CLEVELAND, Ohio -- A Republican Party convention that was supposed to bring the GOP together behind presumptive Republican nominee Donald Trump careered off in the exact opposite direction on Monday. RNC officials strong-armed an effort by delegates opposed to Trump to force a roll call vote on the rules under which the convention would operate, resulting in an uproar on the floor that ended with the Trump camp in control of the proceedings, but a large number of delegates furious with the party leadership.
“So much for ‘party unity,’ said Virginia delegate Tommy Valentine, a member of the Platform Committee.
At one point in the process, acting chair Steve Womack, a Republican member of the House of Representatives from Arkansas, called a voice vote on whether or not the rules package should be approved. Despite deafening yelling from both sides, he quickly declared that those in favor of approving the package had won and left the stage to enraged shouting from the anti-Trump delegates.
In the interim, prominent delegates expressed amazement. Utah Sen. Mike Lee called the process “surreal.” In an interview with MSNBC, former New Hampshire senator Gordon Humphrey, a delegate from the Granite State, was even harsher.
“Well, you just saw the second most important item of business rushed through in a split second with no opportunity for debate, no opportunity for questions, no opportunity for points of order and no roll call vote,” he said. “So this was pretty shocking and shameful. I’ve seen a lot, but this is not a meeting of the Republican National Committee. This is a meeting of Brown Shirts.”
A surprised MSNBC reporter asked him what he meant by that.
“I mean people who act like fascists,” Humphrey said. “They might not be fascists, but they act like fascists they have the lack of manners of fascists and in this respect they are only too reflective of Donald Trump himself.”
Womack later returned to the stage, and briefly allowed dissenters to speak. One demanded a roll call vote, claiming that nine states -- two more than the seven required -- had submitted signatures from a majority of their delegates requesting the vote. Womack heard them out, but then declared that three of the state delegations that had originally supported a roll call vote had withdrawn their support. He did not mention which states withdrew.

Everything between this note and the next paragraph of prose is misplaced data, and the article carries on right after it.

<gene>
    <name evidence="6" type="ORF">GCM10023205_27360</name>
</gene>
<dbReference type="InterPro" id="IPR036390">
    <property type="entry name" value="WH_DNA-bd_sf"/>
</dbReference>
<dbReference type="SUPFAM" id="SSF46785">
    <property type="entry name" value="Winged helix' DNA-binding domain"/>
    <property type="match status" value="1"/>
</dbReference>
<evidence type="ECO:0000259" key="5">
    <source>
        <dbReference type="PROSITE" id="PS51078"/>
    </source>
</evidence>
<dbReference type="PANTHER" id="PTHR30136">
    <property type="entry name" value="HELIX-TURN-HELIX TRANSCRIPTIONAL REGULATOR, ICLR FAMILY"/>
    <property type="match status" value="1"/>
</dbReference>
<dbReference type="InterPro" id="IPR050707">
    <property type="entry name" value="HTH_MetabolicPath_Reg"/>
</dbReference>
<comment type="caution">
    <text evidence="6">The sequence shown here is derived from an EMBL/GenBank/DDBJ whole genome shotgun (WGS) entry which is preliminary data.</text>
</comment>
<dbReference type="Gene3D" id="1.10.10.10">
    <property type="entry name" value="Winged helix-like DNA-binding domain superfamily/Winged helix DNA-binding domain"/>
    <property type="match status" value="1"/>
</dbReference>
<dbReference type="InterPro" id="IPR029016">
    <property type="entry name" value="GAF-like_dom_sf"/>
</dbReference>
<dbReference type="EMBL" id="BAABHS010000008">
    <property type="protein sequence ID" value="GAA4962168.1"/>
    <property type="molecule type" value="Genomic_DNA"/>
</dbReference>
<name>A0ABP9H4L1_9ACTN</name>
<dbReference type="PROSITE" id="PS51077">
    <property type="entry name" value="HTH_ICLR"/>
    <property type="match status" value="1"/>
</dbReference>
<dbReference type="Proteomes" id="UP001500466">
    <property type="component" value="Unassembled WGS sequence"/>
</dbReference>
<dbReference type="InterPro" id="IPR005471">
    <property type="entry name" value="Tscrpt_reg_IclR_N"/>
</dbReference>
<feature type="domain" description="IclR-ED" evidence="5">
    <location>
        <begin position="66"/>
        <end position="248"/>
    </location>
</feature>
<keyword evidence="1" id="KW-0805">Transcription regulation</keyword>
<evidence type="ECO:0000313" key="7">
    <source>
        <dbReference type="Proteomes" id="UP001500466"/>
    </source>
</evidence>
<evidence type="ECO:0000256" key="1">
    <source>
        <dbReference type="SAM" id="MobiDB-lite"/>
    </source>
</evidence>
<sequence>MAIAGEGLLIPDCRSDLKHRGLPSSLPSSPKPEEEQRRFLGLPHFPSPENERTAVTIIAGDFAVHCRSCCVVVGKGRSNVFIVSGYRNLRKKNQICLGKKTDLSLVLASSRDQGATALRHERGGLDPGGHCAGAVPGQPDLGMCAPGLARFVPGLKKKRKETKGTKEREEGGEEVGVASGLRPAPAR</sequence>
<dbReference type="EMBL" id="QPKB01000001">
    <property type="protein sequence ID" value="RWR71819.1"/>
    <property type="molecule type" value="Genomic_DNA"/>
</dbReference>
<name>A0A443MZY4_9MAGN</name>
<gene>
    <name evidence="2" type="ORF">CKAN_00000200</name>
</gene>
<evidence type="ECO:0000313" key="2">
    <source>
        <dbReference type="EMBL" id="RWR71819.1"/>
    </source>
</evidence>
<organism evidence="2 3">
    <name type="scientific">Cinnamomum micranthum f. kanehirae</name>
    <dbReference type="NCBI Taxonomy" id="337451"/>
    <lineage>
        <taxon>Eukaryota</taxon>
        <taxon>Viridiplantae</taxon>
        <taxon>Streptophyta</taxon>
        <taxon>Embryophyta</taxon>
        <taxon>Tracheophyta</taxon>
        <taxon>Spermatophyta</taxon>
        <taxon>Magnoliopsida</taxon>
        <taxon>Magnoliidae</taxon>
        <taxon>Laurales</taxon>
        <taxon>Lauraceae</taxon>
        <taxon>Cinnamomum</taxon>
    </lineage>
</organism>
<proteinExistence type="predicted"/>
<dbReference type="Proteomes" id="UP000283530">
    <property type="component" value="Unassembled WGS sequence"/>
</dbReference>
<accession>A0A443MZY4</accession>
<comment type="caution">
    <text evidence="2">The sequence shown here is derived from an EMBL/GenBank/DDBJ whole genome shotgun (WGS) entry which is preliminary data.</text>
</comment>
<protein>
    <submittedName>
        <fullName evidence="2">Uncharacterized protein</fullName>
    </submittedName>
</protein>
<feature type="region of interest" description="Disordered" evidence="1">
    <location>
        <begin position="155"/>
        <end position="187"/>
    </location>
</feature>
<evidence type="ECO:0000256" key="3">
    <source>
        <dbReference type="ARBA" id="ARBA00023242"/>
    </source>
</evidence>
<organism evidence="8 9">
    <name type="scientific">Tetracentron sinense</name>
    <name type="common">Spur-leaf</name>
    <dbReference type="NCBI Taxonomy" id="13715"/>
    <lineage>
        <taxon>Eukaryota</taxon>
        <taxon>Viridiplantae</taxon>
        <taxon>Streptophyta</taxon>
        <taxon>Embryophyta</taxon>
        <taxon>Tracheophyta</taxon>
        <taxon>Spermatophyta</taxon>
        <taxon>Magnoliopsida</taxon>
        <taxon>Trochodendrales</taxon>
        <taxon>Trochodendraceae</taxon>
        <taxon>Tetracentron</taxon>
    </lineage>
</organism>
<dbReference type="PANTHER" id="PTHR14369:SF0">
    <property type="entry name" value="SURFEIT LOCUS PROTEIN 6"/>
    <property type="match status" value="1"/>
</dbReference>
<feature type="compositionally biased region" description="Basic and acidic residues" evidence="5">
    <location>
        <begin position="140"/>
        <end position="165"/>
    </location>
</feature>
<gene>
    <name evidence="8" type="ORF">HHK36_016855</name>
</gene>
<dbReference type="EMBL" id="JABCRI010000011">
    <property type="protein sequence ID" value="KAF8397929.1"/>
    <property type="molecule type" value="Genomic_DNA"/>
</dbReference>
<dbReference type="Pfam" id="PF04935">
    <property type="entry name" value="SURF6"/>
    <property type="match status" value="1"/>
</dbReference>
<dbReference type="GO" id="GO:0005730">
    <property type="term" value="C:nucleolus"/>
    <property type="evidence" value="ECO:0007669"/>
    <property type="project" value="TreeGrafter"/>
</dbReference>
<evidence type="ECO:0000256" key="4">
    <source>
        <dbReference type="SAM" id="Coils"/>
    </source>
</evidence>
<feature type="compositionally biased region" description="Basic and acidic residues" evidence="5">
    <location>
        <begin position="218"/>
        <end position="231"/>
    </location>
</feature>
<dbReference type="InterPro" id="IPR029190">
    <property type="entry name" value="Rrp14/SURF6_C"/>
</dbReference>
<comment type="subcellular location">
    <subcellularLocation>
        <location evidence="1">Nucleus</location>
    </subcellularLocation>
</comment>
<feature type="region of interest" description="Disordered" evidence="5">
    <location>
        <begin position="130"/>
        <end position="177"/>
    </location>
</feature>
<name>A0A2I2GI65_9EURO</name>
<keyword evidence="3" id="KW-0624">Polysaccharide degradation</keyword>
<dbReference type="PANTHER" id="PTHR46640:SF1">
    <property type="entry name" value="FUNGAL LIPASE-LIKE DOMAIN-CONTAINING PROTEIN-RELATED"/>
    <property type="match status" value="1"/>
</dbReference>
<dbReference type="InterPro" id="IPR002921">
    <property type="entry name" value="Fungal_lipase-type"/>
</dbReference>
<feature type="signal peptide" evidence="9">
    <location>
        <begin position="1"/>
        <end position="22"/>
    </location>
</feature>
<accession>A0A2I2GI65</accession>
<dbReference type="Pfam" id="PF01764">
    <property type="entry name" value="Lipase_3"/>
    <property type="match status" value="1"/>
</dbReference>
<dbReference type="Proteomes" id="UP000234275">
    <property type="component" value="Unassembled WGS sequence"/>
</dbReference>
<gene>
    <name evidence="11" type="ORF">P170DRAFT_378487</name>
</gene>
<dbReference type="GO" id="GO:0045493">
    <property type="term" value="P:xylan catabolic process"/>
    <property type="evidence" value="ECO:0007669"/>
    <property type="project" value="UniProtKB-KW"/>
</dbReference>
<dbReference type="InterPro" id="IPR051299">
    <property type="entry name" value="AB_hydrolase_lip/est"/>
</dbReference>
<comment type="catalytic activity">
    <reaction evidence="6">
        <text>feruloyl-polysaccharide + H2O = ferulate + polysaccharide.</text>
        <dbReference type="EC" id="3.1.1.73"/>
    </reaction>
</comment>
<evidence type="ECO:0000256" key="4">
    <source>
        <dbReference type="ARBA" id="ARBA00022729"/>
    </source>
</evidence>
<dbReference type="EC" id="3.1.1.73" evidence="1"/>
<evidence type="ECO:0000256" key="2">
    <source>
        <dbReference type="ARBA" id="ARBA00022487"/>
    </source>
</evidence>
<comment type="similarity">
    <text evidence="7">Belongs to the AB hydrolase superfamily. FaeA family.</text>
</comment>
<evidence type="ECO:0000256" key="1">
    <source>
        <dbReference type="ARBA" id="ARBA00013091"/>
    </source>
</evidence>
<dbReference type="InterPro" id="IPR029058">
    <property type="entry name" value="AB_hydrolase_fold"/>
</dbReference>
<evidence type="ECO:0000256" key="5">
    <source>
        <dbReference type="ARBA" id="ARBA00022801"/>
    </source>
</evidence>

Valentine, the delegate from Virginia, was plainly angry. “The RNC broke their own rules and deliberately ignored parliamentary procedure,” he said.
“So the whole thing is a farce. The way the Trump campaign and the RNC have become one, just got in bed with each other, is disgusting. Quashing efforts by grassroots delegates and they expect us to go out and knock on doors in the fall?... They expect young people to get involved in the party, but why should I do this if I’m just going to be ignored? All we wanted was a roll call vote. If the Trump campaign was so confident, then what’s wrong with having a roll call vote? I’m just really disgusted.”
Attorney Ben Ginsberg, widely respected for his understanding of election law and the intricacies of political conventions, stood on the floor afterward and said that the process had been remarkable from a historical perspective, because it has been very uncommon -- if not unheard of -- for major changes to the proceedings to be proposed by petitions submitted by multiple states.
“Four years ago there was a voice vote that was loud and boisterous, but this one had petitions behind it and some strength to it,” he said.
Asked if Trump could mend the rift that the procedural vote opened, Ginsberg said, “Sure.”
Really? Because mending fences has not exactly been Trump’s thing.
“You asked if he could,” Ginsberg said. “The answer is yes.”
Okay. Do you think he will?
“Well,” Ginsberg said. “I can’t speak for him.”
Former Florida Rep. Allen West, walking around the convention floor after the party’s business meeting, was unsympathetic toward the anti-Trump forces. The ultra-conservative former Army officer said he was happy with any result that meant presumptive Democratic nominee Hillary Clinton would not be in the White House next year.
“Hey, at least they allowed the process to play out, and you guys get something to talk about, huh?” he said.
Alabama delegates Perry Hooper Jr, and Jeana Boggs, were more than pleased at the end of the session.
Hooper asked a reporter if he had heard the “Build that wall!” chant coming from the Alabama delegation. Looking at Boggs, he said, “In fact, I think you and I started that cheer,” he said.
“Mmm-hmm. Mmm-hm” she said, nodding in agreement.
“Can I tell you one thing else?” Hooper asked, after having his picture taken.
“It’s great to be a Trump American.”